In Connecticut, between October 1999 and July 2013, according to a 2014 study in the Connecticut Law Review 764 "imminent risk" seizures carried out. Of the arms confiscation orders served, 91.5% were men and 8.5% were women, and the average age was 47.4 years. Police reports related to gun seizures in Connecticut from 1999 to 2013 showed that at the time of the seizure, about 30% of affected gun owners "showed signs of alcohol consumption" and about 10% said they were using prescribed pain medication. At the time the arrest warrants were served, the majority of gun owners (60% of men and 80% of women) were sent to an emergency room at a local hospital for an emergency assessment. A minority (20%) were arrested. The study found that "over 70% of the cases, the outcome of the hearings was unknown. In the cases with reported results, the judges ruled that 68% of the guns had to be held by the state. Guns were returned in only Twenty of the reported cases. In fifteen other cases, guns were handed over to a family member; in thirty cases the guns were destroyed. "

In the first 16 months that Vermont law went into effect, state courts issued about 30 extreme risk orders.

In the first 22 months that Oregon law was in effect (January 1, 2018 through October 31, 2019), Oregon received 166 Extreme Risk Protection Orders. Of the 166 petitions, 112 concerned people at risk of suicide and 39 related to domestic violence. 26 petitions related to both suicide risk and domestic violence. A review by Oregon Public Broadcasting found that the petitions concerned people in crisis, with the majority of petitions citing "multiple factors such as threats of violence, use of physical violence, possession or attempt to buy lethal weapons, previous convictions, and use of controlled substances" . "" The Oregon courts approved 122 petitions (73% of those submitted). The remaining 44 petitions (27% of those submitted) did not result in a decision being issued, either because a judge rejected the petition (in 32 cases) or because the application was withdrawn (in 12 cases). The counties differed greatly in how the process was used: most petitions were filed in Washington and Multnomah counties, while 11 counties did not issue ERPOs and 7 counties issued a single ERPO.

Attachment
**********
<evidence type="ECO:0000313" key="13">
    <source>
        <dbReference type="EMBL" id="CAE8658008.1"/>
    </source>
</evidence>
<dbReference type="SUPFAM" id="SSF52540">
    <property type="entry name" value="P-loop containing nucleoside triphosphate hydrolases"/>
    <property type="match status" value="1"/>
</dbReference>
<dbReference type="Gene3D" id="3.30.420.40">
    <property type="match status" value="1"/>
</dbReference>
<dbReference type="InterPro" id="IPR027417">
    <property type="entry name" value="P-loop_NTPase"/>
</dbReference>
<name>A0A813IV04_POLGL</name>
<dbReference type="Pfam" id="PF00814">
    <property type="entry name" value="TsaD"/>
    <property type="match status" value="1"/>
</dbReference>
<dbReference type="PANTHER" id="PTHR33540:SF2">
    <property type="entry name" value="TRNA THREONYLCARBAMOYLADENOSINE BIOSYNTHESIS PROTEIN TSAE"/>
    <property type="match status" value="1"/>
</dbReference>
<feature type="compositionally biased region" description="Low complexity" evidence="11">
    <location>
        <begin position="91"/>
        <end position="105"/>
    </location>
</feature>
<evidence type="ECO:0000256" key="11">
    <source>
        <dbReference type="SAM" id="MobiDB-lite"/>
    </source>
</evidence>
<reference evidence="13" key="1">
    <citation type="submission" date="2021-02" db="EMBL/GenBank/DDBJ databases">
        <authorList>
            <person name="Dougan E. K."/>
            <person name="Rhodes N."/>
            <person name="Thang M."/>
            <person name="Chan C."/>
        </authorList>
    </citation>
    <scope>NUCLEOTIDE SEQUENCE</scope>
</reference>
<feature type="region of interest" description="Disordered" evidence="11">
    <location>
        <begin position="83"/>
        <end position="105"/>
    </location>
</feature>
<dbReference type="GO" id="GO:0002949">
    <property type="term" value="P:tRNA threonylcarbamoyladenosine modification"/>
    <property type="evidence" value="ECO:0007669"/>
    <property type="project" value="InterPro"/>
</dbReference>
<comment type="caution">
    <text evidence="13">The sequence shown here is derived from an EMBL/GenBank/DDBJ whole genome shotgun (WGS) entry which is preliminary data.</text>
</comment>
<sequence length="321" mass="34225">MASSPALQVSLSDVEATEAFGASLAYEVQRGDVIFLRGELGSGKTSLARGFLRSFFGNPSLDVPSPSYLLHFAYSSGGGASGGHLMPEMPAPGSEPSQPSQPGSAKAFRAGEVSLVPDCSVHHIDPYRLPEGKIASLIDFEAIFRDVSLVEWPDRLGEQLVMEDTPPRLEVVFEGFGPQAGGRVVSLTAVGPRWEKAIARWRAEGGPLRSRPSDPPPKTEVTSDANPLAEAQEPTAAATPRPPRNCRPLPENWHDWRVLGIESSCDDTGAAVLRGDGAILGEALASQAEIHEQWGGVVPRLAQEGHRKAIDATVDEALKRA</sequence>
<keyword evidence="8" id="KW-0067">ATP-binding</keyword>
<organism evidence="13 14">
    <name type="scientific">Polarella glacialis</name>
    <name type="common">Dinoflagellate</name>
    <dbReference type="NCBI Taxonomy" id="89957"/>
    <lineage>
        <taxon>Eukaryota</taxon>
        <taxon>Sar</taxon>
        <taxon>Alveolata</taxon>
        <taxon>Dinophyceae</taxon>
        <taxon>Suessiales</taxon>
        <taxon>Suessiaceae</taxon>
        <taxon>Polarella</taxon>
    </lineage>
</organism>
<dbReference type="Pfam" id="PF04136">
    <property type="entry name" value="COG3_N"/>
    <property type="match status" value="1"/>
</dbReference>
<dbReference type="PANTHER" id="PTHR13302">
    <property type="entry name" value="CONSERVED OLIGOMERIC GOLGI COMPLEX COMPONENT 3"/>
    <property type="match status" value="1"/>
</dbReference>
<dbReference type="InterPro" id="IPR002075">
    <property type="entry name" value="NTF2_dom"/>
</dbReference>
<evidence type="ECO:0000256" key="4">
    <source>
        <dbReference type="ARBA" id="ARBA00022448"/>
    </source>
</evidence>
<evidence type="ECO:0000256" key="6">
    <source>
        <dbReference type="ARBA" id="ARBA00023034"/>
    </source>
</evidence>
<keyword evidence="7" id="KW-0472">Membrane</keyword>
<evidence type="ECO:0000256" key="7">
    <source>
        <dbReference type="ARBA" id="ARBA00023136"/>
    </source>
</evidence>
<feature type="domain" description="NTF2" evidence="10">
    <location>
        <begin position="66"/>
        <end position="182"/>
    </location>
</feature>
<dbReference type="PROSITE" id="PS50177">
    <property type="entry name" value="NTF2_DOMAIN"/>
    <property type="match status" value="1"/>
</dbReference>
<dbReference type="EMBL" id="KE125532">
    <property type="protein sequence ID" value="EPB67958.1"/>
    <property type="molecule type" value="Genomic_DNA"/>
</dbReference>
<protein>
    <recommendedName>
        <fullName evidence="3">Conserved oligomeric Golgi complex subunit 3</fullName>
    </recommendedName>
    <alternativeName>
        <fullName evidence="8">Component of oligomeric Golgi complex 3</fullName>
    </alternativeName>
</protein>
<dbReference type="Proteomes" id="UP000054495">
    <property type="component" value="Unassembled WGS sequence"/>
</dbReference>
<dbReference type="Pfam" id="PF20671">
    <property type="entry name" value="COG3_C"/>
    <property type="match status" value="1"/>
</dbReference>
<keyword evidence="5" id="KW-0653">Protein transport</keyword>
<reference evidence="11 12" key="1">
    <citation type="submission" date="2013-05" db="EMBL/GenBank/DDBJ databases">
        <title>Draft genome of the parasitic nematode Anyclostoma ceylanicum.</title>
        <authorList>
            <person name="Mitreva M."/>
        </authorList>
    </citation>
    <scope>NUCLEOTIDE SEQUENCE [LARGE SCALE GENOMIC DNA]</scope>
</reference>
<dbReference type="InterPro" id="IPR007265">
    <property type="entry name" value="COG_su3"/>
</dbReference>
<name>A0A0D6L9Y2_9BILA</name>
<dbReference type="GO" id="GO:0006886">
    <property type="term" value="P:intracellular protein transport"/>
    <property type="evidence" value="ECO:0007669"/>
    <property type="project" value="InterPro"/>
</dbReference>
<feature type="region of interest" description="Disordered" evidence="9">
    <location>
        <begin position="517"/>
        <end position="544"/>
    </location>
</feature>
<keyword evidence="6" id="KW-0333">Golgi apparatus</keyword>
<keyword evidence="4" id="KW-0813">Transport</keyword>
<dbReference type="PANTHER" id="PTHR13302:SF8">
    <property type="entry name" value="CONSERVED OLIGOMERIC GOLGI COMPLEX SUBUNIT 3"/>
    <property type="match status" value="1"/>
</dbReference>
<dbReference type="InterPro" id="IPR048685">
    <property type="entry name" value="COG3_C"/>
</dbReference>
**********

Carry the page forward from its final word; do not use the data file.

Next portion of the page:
Federal legislative proposals

Senator Dianne Feinstein, a Democrat of California, introduced a bill, the Extreme Risk Protection Order Act (p. 506), that would allow states to use grants to develop red flag laws. The legislation is supported by 25 Democratic Senators and two Democratic independent Senators. Florida Republican Senator Marco Rubio introduced a separate bipartisan bill that was supposed to use grants to help pass state red flag laws. South Carolina Republican Senator Lindsey Graham said in 2019 he also plans to introduce laws to encourage states to pass red flag laws. Another proposed federal law on the red flag is the Law to Protect Our Communities and Rights by Rep. John Katko, which "places the burden on the state or the petitioner to establish, through clear and convincing evidence, that the respondent has an immediate, specific and significant matter." Represents risk. " illegally using a firearm to kill or seriously injure yourself or another person. "

P. 506 and other proposed bills would add persons subject to extreme risk prevention orders to the "Prohibited Persons" list in 18 USC Section 922 (g) (persons prohibited from possession of a firearm). The legislation would therefore "make it a federal crime for those ordered to possess firearms and anyone else who has reasonable cause to know about the order to sell or dispose of firearms". In September 2019, the House Judiciary Committee approved amendments to the federal red flag law to create a national red flag trial.

During the 2019 Democratic presidential nomination campaign, Senator Kamala Harris of California called for legislation to create "Domestic Terrorism Prevention Regulations" that would "allow law enforcement and family members of suspected white nationalists or terrorists domestically to filing a motion to the federal court to temporarily restrict a person's access to weapons if the person has clear evidence of a hazard. "In states with red flag laws, individuals who make credible threats of violence may already be subject to weapon removal orders. Matt Olsen, former director of the National Counter-Terrorism Center during the Obama administration, said that if Harris' proposal moves forward, it is important that legislation stipulate that a person should not be based solely on their First Amendment protected activity can be viewed as a domestic terrorist (as openly expounding white nationalist beliefs).

Judicial review

So far, the red flag laws have been complied with against the challenges of the second amendment, although the scope of relevant case law is limited. In Hope v. State (2016) the Connecticut Court of Appeals concluded that the state's Firearms Removal Act does not violate the second amendment because it "does not restrict the right of law-abiding, responsible citizens to use guns to defend their homes." " The court viewed the Connecticut statute as an "example of the longstanding" allegedly lawful regulatory measures "that followed the ruling of the US Supreme Court in the United States Heller v District of Columbia case are permitted. Similarly, the Indiana Court of Appeals came in Redington versus State (2013) concluded that the Indiana Red Flag Act does not violate the right to keep and carry weapons, was not an unconstitutional decision, and was not unconstitutional. In Davis v Gilchrist County Sheriff's Office (2019), the Florida First District Court of Appeals also denied a challenge to the Florida Red Flag Act, finding that the law is constitutional and does not violate due process. A lawsuit against Nevada's red flag law is pending.